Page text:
Posted By Alexandra Acker Lyons,
Tuesday, August 17, 2010
Whether you like it or not, your online persona is also your professional persona -- are you OK with that?
You might want to de-tag that keg stand photo, take down the "I'm so bored -- is it 5:00 yet" tweet, and carefully edit your college blog posts. Oh, and just because we're not "friends" on Facebook, doesn't mean I'm not going to see those photos and posts! Politics is a small world and I'm friends with your friends.
Here are some tips from 6FigureJobs:
A candidate’s online reputation plays a vital role when being considered for a new job opportunity. Studies show that 80% of employers and executive recruiters will search a candidate’s online reputation before contacting them for an interview. Any active or passive job seeker should be aware of their online reputation before they hit the job market.
In July 2010, 6FigureJobs conducted a survey to its community of $100K executive and senior-level job seekers. The survey showed that 60% of candidates are already monitoring their reputation online and of those people 29% consider themselves "very involved” in managing their online reputation. The poll also showed that 28% do not manage their online reputation because they do not know how or believe it to be of no use, feeling they can not control what the Web publishes.
For the 12% who say they do not know what an online reputation is…start with these 3 basic steps.
1. Search – Run a search for your name in all the major search engines (Google, Bing, Yahoo!). Review the results in detail. You may find many positive results or you may be surprised at some of the negative, "digital dirt” that it associated with your name. Know what’s out there because this is your online reputation and it is how people will perceive you.
2. Monitor – You can create email alerts for your name through the search engines. Google Alerts does a good job of this. They will send you an email with the latest information posted to the Internet that is associated with your name. This will help you monitor any new content that gets published on the Web that is associated with your name.
3. Take Action – Build on the positive information through professional online profiles, personal websites, publications and discussion boards. Negative results can be difficult to combat so if you find a significant amount of negative results, contact a professional service such as Climber or Reputation Defender.
In conclusion, it is important to stay on top of your online reputation. Your candidacy for a new career role is an online and offline process so keep in mind that you may be judged before you even step into an interview.
Most of us dread negotiating salaries, benefits, raises and promotions. But we all know it's an important part of everyone's career. That's why Democratic GAIN is hosting a training on the art of salary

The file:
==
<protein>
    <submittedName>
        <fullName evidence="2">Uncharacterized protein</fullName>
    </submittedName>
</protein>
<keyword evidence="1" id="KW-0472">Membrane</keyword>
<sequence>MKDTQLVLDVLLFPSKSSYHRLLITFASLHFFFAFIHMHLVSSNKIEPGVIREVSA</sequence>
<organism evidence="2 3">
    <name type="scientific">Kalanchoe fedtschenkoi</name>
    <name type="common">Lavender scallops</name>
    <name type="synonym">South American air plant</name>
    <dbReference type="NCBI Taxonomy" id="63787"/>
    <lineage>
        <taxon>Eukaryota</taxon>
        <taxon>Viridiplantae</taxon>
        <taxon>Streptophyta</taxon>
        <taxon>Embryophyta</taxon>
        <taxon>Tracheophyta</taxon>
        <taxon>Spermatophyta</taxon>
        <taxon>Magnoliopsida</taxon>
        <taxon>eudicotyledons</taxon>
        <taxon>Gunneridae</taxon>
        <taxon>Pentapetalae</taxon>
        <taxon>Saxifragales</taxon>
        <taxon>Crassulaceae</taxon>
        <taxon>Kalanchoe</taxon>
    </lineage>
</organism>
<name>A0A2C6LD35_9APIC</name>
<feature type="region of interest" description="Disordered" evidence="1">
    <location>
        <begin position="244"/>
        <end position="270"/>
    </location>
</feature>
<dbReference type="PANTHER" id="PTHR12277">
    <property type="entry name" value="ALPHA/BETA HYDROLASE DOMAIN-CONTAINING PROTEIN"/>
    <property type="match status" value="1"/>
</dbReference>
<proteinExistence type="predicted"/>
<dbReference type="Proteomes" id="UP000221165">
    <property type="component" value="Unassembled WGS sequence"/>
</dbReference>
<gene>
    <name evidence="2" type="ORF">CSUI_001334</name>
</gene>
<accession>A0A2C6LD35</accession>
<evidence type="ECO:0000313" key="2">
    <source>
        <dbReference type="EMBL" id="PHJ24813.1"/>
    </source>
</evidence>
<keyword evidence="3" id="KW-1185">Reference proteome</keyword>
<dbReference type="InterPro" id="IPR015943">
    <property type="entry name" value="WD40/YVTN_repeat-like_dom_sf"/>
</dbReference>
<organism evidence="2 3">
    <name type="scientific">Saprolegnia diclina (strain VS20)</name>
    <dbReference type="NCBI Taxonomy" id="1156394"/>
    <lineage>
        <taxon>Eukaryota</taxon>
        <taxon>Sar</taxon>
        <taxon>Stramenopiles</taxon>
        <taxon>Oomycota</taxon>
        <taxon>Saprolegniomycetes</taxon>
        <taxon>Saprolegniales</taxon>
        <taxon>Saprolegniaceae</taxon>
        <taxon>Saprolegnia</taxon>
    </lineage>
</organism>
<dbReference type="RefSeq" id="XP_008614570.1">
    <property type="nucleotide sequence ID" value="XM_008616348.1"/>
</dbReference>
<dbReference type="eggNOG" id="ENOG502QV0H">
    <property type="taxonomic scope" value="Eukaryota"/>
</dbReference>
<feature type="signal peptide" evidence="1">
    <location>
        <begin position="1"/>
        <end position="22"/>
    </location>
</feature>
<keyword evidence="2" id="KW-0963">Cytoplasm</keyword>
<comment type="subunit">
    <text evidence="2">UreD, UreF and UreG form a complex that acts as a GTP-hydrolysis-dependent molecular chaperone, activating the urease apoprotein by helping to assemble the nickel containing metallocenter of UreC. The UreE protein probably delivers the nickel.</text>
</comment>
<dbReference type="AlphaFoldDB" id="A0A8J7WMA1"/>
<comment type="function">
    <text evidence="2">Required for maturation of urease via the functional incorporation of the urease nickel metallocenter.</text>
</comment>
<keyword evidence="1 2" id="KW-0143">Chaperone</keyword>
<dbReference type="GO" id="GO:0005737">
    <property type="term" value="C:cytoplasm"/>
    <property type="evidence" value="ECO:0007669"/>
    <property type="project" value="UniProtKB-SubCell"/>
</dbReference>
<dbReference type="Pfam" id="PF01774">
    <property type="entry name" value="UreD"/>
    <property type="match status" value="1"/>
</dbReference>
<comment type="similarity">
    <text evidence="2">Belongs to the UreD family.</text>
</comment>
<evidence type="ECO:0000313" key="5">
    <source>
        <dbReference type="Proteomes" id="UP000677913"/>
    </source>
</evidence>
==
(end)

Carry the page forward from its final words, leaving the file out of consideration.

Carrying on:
negotiation and asking for that promotion.
In these economic times it
more difficult to ask for, and secure a raise or promotion, but there are
still tricks of the trade, and things to know that can make you more
confident and successful in your negotiation. This is your chance to
from political professionals who have been on both sides of the
This is perfect for anyone who would like to be more successful and
confident in salary negotiation with their next job offer, or when they
up for a review in their current job.
Katharine Gagne, Managing Director at the United Mine Workers of America
Health & Retirement Funds
Simone Ward, Campaign Manager for Senator Barbara Mikulski
Just in case you missed it last month, check out the video of our Building Your Interview Skills Webinar. It's an hour-long free webinar hosted by two very well-versed interviewers. Johanna Berkson, Candidate Trainings and Outreach with DCCC, joins me as we give new job seekers wisdom about interview best practices for campaigns, nonprofits, advocacy groups and Hill jobs.
Special thanks to New Organizing Institute for hosting the webinar and posting the video!
This week we continue our series of interviews with political operatives across the spectrum. This week we have Robert Blaemire of Catalist, LLC. Do you have questions you want us to ask in these interviews? Be sure to leave them in the comments and we'll incorporate them into future interviews.
Robert Blaemire is the Director of Business Development at Catalist, LLC. He is formerly the founder and president of Blaemire Communications. Catalist is transforming the way progressive organizations communicate and campaign by creating a comprehensive, well-maintained national database of all voting-age individuals in the United States, along with the tools and expertise needed to make this database broadly accessible, at an affordable price. As many ouf you know, they were instrumental in many recent Democratic victories.
1. Describe your job Develop new business at Catalist, handle ad hoc requests, consultant subscribers, email matching. Also run the quality assurance divisision of the company, requiring me to approve all steps of voter file creation process.
2. How would you describe your career path? How did you get started in progressive politics?